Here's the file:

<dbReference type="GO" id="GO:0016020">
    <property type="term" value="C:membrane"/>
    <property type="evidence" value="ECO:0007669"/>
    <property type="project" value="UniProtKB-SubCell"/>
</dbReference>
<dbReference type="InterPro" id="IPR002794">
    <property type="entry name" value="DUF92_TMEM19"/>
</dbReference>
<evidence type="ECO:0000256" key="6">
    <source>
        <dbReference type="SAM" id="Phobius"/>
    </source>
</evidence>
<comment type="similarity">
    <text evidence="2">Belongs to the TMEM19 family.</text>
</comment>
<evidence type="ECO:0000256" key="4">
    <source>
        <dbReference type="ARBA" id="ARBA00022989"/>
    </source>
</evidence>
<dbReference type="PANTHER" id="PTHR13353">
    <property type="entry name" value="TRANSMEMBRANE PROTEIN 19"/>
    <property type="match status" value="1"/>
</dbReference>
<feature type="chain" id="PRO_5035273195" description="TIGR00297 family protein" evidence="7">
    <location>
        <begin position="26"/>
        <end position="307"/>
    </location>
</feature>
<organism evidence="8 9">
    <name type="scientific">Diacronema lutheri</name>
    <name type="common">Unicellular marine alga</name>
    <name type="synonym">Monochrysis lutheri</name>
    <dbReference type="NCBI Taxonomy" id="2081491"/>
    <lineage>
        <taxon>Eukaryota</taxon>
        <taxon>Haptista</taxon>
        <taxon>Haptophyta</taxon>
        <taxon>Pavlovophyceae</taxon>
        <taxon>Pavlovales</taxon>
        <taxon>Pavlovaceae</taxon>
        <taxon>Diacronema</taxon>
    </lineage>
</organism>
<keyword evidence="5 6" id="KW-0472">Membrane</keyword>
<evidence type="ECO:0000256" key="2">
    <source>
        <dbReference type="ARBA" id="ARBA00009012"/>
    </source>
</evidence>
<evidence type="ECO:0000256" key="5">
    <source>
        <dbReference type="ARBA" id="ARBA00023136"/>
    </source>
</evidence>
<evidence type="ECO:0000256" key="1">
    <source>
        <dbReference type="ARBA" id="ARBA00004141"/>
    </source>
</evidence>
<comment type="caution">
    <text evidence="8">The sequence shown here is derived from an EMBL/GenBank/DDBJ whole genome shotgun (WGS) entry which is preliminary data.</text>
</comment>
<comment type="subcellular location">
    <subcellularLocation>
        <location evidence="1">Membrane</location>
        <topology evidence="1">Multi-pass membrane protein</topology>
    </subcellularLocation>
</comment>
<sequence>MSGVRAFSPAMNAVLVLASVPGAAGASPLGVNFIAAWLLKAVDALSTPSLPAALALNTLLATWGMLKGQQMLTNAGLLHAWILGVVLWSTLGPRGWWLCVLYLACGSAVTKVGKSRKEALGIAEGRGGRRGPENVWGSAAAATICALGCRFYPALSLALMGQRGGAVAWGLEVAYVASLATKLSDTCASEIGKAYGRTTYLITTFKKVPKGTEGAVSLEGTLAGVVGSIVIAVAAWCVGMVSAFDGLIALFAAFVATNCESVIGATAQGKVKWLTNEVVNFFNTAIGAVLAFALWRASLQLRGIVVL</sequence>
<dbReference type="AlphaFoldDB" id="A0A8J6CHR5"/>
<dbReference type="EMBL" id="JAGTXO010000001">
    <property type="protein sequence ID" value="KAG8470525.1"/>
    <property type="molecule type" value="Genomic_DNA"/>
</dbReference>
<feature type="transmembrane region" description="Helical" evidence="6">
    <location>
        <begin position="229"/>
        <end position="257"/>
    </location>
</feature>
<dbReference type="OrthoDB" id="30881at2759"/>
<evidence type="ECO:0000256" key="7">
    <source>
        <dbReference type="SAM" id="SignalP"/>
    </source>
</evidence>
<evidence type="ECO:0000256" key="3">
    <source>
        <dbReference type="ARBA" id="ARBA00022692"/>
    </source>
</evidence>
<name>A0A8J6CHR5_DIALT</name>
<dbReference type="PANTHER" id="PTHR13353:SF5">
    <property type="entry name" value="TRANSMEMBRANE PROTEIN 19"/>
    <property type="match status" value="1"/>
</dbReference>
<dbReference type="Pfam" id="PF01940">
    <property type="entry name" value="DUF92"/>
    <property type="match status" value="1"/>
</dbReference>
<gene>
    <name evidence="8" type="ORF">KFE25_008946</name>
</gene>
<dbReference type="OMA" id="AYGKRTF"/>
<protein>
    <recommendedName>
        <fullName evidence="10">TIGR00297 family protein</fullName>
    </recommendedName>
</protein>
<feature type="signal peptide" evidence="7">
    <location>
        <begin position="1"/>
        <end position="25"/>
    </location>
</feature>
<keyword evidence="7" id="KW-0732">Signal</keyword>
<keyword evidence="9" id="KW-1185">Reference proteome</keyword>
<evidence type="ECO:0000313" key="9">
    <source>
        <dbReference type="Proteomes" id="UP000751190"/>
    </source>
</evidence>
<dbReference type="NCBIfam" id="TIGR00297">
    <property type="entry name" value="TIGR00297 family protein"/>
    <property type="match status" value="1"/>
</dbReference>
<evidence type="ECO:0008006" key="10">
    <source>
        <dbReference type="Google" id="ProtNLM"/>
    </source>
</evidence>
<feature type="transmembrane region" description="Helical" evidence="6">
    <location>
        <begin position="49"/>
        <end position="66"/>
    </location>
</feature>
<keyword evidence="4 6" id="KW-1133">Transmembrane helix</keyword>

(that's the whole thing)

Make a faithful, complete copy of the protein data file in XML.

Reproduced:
<dbReference type="GO" id="GO:0016020">
    <property type="term" value="C:membrane"/>
    <property type="evidence" value="ECO:0007669"/>
    <property type="project" value="UniProtKB-SubCell"/>
</dbReference>
<dbReference type="InterPro" id="IPR002794">
    <property type="entry name" value="DUF92_TMEM19"/>
</dbReference>
<evidence type="ECO:0000256" key="6">
    <source>
        <dbReference type="SAM" id="Phobius"/>
    </source>
</evidence>
<comment type="similarity">
    <text evidence="2">Belongs to the TMEM19 family.</text>
</comment>
<evidence type="ECO:0000256" key="4">
    <source>
        <dbReference type="ARBA" id="ARBA00022989"/>
    </source>
</evidence>
<dbReference type="PANTHER" id="PTHR13353">
    <property type="entry name" value="TRANSMEMBRANE PROTEIN 19"/>
    <property type="match status" value="1"/>
</dbReference>
<feature type="chain" id="PRO_5035273195" description="TIGR00297 family protein" evidence="7">
    <location>
        <begin position="26"/>
        <end position="307"/>
    </location>
</feature>
<organism evidence="8 9">
    <name type="scientific">Diacronema lutheri</name>
    <name type="common">Unicellular marine alga</name>
    <name type="synonym">Monochrysis lutheri</name>
    <dbReference type="NCBI Taxonomy" id="2081491"/>
    <lineage>
        <taxon>Eukaryota</taxon>
        <taxon>Haptista</taxon>
        <taxon>Haptophyta</taxon>
        <taxon>Pavlovophyceae</taxon>
        <taxon>Pavlovales</taxon>
        <taxon>Pavlovaceae</taxon>
        <taxon>Diacronema</taxon>
    </lineage>
</organism>
<keyword evidence="5 6" id="KW-0472">Membrane</keyword>
<evidence type="ECO:0000256" key="2">
    <source>
        <dbReference type="ARBA" id="ARBA00009012"/>
    </source>
</evidence>
<evidence type="ECO:0000256" key="5">
    <source>
        <dbReference type="ARBA" id="ARBA00023136"/>
    </source>
</evidence>
<evidence type="ECO:0000256" key="1">
    <source>
        <dbReference type="ARBA" id="ARBA00004141"/>
    </source>
</evidence>
<comment type="caution">
    <text evidence="8">The sequence shown here is derived from an EMBL/GenBank/DDBJ whole genome shotgun (WGS) entry which is preliminary data.</text>
</comment>
<comment type="subcellular location">
    <subcellularLocation>
        <location evidence="1">Membrane</location>
        <topology evidence="1">Multi-pass membrane protein</topology>
    </subcellularLocation>
</comment>
<sequence>MSGVRAFSPAMNAVLVLASVPGAAGASPLGVNFIAAWLLKAVDALSTPSLPAALALNTLLATWGMLKGQQMLTNAGLLHAWILGVVLWSTLGPRGWWLCVLYLACGSAVTKVGKSRKEALGIAEGRGGRRGPENVWGSAAAATICALGCRFYPALSLALMGQRGGAVAWGLEVAYVASLATKLSDTCASEIGKAYGRTTYLITTFKKVPKGTEGAVSLEGTLAGVVGSIVIAVAAWCVGMVSAFDGLIALFAAFVATNCESVIGATAQGKVKWLTNEVVNFFNTAIGAVLAFALWRASLQLRGIVVL</sequence>
<dbReference type="AlphaFoldDB" id="A0A8J6CHR5"/>
<dbReference type="EMBL" id="JAGTXO010000001">
    <property type="protein sequence ID" value="KAG8470525.1"/>
    <property type="molecule type" value="Genomic_DNA"/>
</dbReference>
<feature type="transmembrane region" description="Helical" evidence="6">
    <location>
        <begin position="229"/>
        <end position="257"/>
    </location>
</feature>
<dbReference type="OrthoDB" id="30881at2759"/>
<evidence type="ECO:0000256" key="7">
    <source>
        <dbReference type="SAM" id="SignalP"/>
    </source>
</evidence>
<evidence type="ECO:0000256" key="3">
    <source>
        <dbReference type="ARBA" id="ARBA00022692"/>
    </source>
</evidence>
<name>A0A8J6CHR5_DIALT</name>
<dbReference type="PANTHER" id="PTHR13353:SF5">
    <property type="entry name" value="TRANSMEMBRANE PROTEIN 19"/>
    <property type="match status" value="1"/>
</dbReference>
<dbReference type="Pfam" id="PF01940">
    <property type="entry name" value="DUF92"/>
    <property type="match status" value="1"/>
</dbReference>
<gene>
    <name evidence="8" type="ORF">KFE25_008946</name>
</gene>
<dbReference type="OMA" id="AYGKRTF"/>
<protein>
    <recommendedName>
        <fullName evidence="10">TIGR00297 family protein</fullName>
    </recommendedName>
</protein>
<feature type="signal peptide" evidence="7">
    <location>
        <begin position="1"/>
        <end position="25"/>
    </location>
</feature>
<keyword evidence="7" id="KW-0732">Signal</keyword>
<keyword evidence="9" id="KW-1185">Reference proteome</keyword>
<evidence type="ECO:0000313" key="9">
    <source>
        <dbReference type="Proteomes" id="UP000751190"/>
    </source>
</evidence>
<dbReference type="NCBIfam" id="TIGR00297">
    <property type="entry name" value="TIGR00297 family protein"/>
    <property type="match status" value="1"/>
</dbReference>
<evidence type="ECO:0008006" key="10">
    <source>
        <dbReference type="Google" id="ProtNLM"/>
    </source>
</evidence>
<feature type="transmembrane region" description="Helical" evidence="6">
    <location>
        <begin position="49"/>
        <end position="66"/>
    </location>
</feature>
<keyword evidence="4 6" id="KW-1133">Transmembrane helix</keyword>